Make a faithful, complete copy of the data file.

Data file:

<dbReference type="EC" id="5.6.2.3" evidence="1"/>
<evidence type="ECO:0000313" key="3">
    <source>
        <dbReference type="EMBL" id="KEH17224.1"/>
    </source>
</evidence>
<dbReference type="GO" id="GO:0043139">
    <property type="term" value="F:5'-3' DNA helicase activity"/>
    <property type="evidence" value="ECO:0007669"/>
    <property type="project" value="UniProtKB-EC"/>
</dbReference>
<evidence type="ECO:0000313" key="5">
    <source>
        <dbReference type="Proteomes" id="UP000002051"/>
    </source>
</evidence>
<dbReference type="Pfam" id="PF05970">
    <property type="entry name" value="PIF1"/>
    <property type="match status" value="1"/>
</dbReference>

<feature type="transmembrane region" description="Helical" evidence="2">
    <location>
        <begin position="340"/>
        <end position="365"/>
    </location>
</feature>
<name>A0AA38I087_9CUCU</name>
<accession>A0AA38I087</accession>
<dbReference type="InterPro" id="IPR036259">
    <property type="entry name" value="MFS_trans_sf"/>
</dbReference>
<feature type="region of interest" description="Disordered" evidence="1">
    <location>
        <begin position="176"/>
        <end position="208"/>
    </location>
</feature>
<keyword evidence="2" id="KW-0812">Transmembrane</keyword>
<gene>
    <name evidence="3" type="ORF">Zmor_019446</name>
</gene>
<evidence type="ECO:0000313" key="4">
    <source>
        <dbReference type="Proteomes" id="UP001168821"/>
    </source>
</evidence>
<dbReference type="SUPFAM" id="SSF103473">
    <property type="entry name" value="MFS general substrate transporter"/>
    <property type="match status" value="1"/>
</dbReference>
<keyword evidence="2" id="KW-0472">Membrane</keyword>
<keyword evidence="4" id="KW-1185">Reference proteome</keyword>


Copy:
<dbReference type="EC" id="5.6.2.3" evidence="1"/>
<evidence type="ECO:0000313" key="3">
    <source>
        <dbReference type="EMBL" id="KEH17224.1"/>
    </source>
</evidence>
<dbReference type="GO" id="GO:0043139">
    <property type="term" value="F:5'-3' DNA helicase activity"/>
    <property type="evidence" value="ECO:0007669"/>
    <property type="project" value="UniProtKB-EC"/>
</dbReference>
<evidence type="ECO:0000313" key="5">
    <source>
        <dbReference type="Proteomes" id="UP000002051"/>
    </source>
</evidence>
<dbReference type="Pfam" id="PF05970">
    <property type="entry name" value="PIF1"/>
    <property type="match status" value="1"/>
</dbReference>

<feature type="transmembrane region" description="Helical" evidence="2">
    <location>
        <begin position="340"/>
        <end position="365"/>
    </location>
</feature>
<name>A0AA38I087_9CUCU</name>
<accession>A0AA38I087</accession>
<dbReference type="InterPro" id="IPR036259">
    <property type="entry name" value="MFS_trans_sf"/>
</dbReference>
<feature type="region of interest" description="Disordered" evidence="1">
    <location>
        <begin position="176"/>
        <end position="208"/>
    </location>
</feature>
<keyword evidence="2" id="KW-0812">Transmembrane</keyword>
<gene>
    <name evidence="3" type="ORF">Zmor_019446</name>
</gene>
<evidence type="ECO:0000313" key="4">
    <source>
        <dbReference type="Proteomes" id="UP001168821"/>
    </source>
</evidence>
<dbReference type="SUPFAM" id="SSF103473">
    <property type="entry name" value="MFS general substrate transporter"/>
    <property type="match status" value="1"/>
</dbReference>
<keyword evidence="2" id="KW-0472">Membrane</keyword>
<keyword evidence="4" id="KW-1185">Reference proteome</keyword>